Guy McAliece: The important thing is to harness t“he growing asset pool of the super funds to build the streamlining at retirement villages, so the member/investor can go from retirement right through to aged care. If that was made easier then the operators could offer something which would be a viable investment stream. The super trustee has got a better chance of getting compliance from the operator than the individual who’s just trying to purchase a particular unit. So putting the two industries together works quite well.
Amanda White: Are the risks and opportunities in aged care investment being communicated well enough?
Scott Marinchek: With aged care it’s a bit tricky right now in Australia. We have yet to crack that nut. We are continuing to look for opportunities which on a recurring basis provide stable and predictable cash flows for investors, and therefore attract capital from other opportunities such as lower care hostels – which experts say will disappear as a segment as more care comes towards retirement villages or gets pushed up towards ‘aging in place’ opportunities in terms of residential care.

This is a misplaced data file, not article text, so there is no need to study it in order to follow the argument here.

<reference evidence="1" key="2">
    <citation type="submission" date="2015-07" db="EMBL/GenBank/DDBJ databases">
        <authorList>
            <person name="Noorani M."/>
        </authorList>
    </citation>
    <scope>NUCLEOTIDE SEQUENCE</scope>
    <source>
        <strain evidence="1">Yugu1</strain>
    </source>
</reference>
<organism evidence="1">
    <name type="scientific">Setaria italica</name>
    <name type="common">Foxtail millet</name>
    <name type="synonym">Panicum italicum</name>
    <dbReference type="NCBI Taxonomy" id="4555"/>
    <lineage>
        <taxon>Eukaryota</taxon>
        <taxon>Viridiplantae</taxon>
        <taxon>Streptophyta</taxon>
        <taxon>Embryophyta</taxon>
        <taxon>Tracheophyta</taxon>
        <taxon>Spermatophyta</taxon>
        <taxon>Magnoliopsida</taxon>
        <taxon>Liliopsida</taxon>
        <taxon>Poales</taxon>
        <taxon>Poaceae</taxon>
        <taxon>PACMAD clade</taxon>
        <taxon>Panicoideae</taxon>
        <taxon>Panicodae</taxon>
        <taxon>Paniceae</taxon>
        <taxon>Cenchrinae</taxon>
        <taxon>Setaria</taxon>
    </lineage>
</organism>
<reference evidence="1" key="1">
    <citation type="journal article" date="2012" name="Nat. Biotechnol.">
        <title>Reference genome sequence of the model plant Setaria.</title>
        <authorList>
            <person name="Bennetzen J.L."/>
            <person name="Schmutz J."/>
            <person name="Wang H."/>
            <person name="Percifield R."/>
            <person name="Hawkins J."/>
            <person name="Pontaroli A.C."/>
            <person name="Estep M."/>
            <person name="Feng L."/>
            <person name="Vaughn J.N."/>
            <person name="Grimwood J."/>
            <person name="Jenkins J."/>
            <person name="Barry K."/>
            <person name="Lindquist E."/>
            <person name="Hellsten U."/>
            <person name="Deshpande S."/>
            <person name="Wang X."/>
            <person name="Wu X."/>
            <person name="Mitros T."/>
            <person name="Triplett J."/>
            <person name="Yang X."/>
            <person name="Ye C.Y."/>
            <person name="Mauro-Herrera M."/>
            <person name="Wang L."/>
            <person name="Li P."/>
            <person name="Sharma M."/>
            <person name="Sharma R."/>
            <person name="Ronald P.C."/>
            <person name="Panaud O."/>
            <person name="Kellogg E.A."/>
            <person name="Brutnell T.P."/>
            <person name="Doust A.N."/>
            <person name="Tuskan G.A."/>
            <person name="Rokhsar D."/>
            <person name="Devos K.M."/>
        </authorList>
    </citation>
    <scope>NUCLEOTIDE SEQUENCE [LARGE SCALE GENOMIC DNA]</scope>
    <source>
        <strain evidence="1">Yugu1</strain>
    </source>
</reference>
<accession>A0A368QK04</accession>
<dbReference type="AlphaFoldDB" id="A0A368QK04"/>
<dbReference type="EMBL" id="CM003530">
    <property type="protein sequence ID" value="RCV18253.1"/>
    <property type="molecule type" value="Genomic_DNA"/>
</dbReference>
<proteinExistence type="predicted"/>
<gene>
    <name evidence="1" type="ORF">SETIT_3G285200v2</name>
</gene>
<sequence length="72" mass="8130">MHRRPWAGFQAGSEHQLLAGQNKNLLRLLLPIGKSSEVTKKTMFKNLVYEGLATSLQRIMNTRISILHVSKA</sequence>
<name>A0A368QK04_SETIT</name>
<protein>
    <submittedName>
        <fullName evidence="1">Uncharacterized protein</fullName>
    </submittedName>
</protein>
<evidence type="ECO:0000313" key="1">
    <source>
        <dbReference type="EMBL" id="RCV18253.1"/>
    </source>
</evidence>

Yet currently in retirement villages we still have a fragmented industry with a few key larger players. And they have a business model which is based on turning people over to get a cash flow in the future. It’s some hybrid between rent and ownership. The United States retirement village market has a much higher preponderance of rental models than we do.
Australia has some amount of strata ownership. A certain high percentage of loan/lease. And a very very small percentage of actual true rental. And operators tell us, we can’t make money running the villages unless we get a big bite of the cherry when people leave.
Well we wonder whether that’s true or not. And so to that extent we look to find the right partners to help us provide opportunities for investors that they can understand, where the risks are explainable. For example we’re doing a transaction right now, a joint venture in Europe, where we are purchasing nursing home properties from a variety of different operators to give them the cash flow they need. They’re paying us a rent. We have no operating exposure. Our investors like that. It’s very clean. There’s a very solid regulatory environment.
Amanda White: So you’re splitting the property elements and the operating elements of the investment?